Gardens Founded in 2001 - Home in 2002

Echinacea - Photo by Laura Davis

The garden began in 2001 with the help of Norm Erickson, a Northland Hospice volunteer, at the corner of Switzer Canyon Drive and Turquoise. At that time the home had not been completed but a beautiful sign was placed on the corner. Norm continued to work on the beds on the east side of the sidewalk along Switzer Canyon Drive and in front of the home, until 2008. The rest of the gardens were developed by a core of Coconino County Master Gardeners initially led by Laura Davis and since 2007 by Loni Shapiro.

The garden crew is active from April-October and sometimes in November weather permitting. Work happens weekly throughout the garden season on Monday and Thursday mornings from 8:00 am-12:00 pm. It also is scheduled for one Saturday a month from April through October. Cancellations due to weather will be posted by 6:00 am of the workday on this blog. You must attend a spring orientation to the garden and Northland Hospice & Palliative Care in order to work. A summary of the work that has been done is included on the blog. Look for weekly postings on this blog during the garden season.

Volunteering in the Garden

2015 Calendar

April 13, 11:30-1:30 Lunch and orientation for new volunteers at hospice and TB testing for all

April 16, 9:15-10 TB tests read and 10:00 garden orientation. First Thursday workday 9-12

April 20, First Monday workday 9-12

May 2, Saturday workday 9-12

If you are interested in volunteering, please email

Please note: TB testing is required annually for all garden volunteers.

If you have current TB results that were done by a physician or at a hospital, these may be submitted to Northland Hospice.

If you are unable to attend the meeting, please contact the volunteer coordinator Kathy Simmons ( to schedule a time for testing and orientation.

Thursday, May 27, 2010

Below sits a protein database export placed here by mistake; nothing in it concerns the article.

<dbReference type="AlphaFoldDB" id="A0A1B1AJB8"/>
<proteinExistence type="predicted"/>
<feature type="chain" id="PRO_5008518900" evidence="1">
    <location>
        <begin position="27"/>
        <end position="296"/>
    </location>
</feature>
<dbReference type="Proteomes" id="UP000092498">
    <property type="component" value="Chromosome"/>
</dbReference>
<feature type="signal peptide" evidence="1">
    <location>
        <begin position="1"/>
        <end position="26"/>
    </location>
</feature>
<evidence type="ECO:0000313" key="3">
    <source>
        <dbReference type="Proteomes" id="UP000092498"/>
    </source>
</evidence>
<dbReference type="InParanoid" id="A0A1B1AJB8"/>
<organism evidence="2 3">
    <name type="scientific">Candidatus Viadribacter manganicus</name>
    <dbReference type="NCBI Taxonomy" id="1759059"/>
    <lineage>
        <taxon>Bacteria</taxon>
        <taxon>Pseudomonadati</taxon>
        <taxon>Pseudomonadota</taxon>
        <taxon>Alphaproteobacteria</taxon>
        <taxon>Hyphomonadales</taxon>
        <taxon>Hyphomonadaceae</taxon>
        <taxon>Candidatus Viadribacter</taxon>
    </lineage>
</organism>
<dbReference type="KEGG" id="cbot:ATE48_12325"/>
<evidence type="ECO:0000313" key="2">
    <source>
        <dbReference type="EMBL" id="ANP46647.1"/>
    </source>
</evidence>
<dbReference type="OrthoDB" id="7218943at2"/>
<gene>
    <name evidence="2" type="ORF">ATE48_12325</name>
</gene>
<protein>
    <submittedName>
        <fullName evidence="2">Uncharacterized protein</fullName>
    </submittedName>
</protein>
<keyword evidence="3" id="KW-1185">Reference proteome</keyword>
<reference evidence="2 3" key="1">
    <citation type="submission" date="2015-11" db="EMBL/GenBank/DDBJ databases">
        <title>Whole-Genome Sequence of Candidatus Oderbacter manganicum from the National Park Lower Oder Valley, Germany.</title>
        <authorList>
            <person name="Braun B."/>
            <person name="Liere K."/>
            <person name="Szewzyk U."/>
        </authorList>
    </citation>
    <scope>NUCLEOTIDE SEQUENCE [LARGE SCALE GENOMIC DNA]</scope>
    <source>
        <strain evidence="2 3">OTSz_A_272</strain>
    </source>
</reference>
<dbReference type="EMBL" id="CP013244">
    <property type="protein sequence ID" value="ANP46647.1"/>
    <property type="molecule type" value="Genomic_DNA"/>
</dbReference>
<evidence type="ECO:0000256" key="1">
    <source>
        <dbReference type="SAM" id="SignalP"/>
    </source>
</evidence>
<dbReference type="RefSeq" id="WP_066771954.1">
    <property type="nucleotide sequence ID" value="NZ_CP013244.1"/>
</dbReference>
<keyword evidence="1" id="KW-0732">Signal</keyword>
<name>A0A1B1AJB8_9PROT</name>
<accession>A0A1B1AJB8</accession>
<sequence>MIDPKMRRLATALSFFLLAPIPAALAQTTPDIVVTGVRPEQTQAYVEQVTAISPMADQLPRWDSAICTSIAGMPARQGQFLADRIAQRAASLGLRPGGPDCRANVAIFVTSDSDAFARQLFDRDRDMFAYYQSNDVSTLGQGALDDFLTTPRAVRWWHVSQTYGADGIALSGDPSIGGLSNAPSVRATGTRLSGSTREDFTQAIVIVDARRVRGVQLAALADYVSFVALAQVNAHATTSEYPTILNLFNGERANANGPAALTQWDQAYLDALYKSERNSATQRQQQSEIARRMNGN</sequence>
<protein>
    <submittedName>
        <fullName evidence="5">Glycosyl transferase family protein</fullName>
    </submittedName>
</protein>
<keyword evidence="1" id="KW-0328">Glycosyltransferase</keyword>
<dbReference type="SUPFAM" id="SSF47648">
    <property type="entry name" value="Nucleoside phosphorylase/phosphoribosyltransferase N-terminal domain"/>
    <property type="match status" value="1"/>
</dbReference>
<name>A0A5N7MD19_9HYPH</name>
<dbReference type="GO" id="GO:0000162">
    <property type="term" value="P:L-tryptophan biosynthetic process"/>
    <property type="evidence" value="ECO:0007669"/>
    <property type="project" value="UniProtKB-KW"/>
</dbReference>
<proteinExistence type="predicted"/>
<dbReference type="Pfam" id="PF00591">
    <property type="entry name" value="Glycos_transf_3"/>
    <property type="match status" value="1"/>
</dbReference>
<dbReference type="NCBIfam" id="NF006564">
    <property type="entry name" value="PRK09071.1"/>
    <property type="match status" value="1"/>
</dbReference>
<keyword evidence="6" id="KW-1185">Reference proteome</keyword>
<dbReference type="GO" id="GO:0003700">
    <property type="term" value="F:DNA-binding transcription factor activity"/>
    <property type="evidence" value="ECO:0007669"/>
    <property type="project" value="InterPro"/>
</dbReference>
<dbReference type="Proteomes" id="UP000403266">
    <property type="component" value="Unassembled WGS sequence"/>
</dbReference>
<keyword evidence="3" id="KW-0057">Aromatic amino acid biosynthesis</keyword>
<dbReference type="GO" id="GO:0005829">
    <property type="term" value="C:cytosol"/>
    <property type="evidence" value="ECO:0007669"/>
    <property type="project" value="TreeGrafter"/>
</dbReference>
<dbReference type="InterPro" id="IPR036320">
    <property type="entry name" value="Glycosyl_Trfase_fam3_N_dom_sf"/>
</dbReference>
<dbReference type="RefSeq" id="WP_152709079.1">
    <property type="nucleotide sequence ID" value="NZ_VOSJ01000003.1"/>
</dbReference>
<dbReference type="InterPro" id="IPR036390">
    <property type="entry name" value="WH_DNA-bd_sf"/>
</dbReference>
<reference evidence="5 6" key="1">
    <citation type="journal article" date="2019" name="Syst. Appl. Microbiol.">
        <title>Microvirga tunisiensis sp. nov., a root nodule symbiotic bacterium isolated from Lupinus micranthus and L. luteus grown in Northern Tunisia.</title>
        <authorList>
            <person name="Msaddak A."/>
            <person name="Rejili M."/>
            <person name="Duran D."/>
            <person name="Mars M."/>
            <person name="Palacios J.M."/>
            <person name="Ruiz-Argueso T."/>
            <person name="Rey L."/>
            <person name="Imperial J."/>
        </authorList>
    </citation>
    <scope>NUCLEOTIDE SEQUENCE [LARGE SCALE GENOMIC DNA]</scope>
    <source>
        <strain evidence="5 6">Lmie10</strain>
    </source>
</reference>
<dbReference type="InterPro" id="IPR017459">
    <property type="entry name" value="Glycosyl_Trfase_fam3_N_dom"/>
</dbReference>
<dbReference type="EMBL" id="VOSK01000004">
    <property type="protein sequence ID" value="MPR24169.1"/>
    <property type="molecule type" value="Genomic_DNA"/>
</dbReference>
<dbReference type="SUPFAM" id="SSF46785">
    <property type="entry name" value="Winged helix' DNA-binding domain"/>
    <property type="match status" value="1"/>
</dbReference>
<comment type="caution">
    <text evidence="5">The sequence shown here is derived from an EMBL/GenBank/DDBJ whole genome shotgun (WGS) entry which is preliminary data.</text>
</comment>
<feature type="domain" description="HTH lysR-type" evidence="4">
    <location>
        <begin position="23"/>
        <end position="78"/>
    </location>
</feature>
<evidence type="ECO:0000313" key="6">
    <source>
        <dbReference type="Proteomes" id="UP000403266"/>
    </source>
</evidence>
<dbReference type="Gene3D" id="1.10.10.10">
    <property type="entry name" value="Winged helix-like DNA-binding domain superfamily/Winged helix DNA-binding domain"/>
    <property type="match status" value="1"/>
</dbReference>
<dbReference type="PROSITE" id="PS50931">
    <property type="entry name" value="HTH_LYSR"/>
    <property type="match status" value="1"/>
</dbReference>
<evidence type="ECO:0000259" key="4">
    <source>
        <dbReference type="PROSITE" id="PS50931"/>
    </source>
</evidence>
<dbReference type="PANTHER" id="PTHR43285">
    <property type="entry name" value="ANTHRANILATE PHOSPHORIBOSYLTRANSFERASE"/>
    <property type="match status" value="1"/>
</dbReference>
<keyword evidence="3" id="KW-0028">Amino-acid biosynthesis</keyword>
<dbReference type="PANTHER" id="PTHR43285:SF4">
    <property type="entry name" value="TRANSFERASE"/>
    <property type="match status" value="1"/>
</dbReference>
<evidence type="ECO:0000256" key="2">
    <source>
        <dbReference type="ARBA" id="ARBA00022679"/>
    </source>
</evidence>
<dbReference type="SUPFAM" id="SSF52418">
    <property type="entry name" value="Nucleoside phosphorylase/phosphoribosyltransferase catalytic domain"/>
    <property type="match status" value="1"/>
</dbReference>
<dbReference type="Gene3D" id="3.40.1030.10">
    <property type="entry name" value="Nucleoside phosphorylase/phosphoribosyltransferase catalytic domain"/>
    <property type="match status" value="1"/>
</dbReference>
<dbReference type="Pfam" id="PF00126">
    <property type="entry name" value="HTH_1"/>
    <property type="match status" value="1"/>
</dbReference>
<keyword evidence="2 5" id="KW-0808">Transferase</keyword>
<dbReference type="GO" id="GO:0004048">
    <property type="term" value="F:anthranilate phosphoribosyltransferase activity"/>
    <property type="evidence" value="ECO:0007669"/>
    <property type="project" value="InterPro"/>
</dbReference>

Workday 5/27/10

Well it sure felt like spring had arrived today. The plants are growing quickly even with the dry weather, because of so much moisture this winter. The potatoes and and radish leaves are beginning to peek out, and the produce from the CSA seems happy even though it has been cold.

The first to arrive today was Vicki Goodwin. She watered all the back gardens and managed to get in some weeding in front of the house. David Hockman did his usual hole digging for a Mock Orange, McCormick Rose, and a couple of small plants. He also dug up a crushed Russian sage that met it's demise in the winter when a plow dumped a driveway bumper on it. We were all happy to see Laura Davis return from Tucson. She spent the day planning for the new garden, and planting a few hardy perennials. Julie Holmes and Judith Chaddock worked on the inferno strip - weeding and adding a few new perennials. Cynthia Katte made sure the birds had food and water and continued to deadhead the tulips and daffodils. Marcia Lamkin planted our annual red runner beans on the birdhouse trellis and worked in the Faerie Garden. Marilyn VanWagner watered the front gardens. I spent my time planting some summer bulbs, and getting pots ready for the last of the tomatoes, peppers, and basil.

White Tulips and in the Moon Garden
Pansies in the Tea Garden
Blue Flax in the Inferno Strip
Irises, purple alliums, alyssums, and blue flax throughout the gardens.

Red Hot Pokers, a variety of Penstemon, and grasses in the Inferno Strip

Plans for next week include setting the timers on the drips, a few more repairs, planting some annual pots, and planting the last of the perennials from High County Gardens. We need to begin moving extra plants into pots for a garden sale in June - Red Hot Pokers, lambs ear, yarrow, and germander. If the weather continues we also need to fully uncover mulch from the roses.

For the month of June there will be many opportunities to help in the garden. We will do our usual Thursdays from 8am-12pm and since I will be in the garden on Tues/Thurs from 1pm-330pm with a group of Upward Bound students, you are welcome to join in and help teach/supervise seniors from thoughout Arizona. Their projects will include: watering, weeding, planting, providing food and water for the bids, and staining a couple of benches. On Thursday June 3rd we will also have a group from 8am-12pm from CREC. They will be helping to create a new Native Medicinal garden (weeding, moving plants, and rock work). If you want to join us, wear a hat, sunscreen, and closed toed shoes. Park either on Turquoise just past Switzer Canyon Drive, or at the 1st Congregational Church. Tools, water, and snacks are provided.

To own a bit of ground, to scratch it with a hoe, to plant seeds, and watch the renewal of life- this is the commonest delight of the race, the most satisfactory thing a mand can do. ----Charles Dudley Warner 1870

Loni Shapiro

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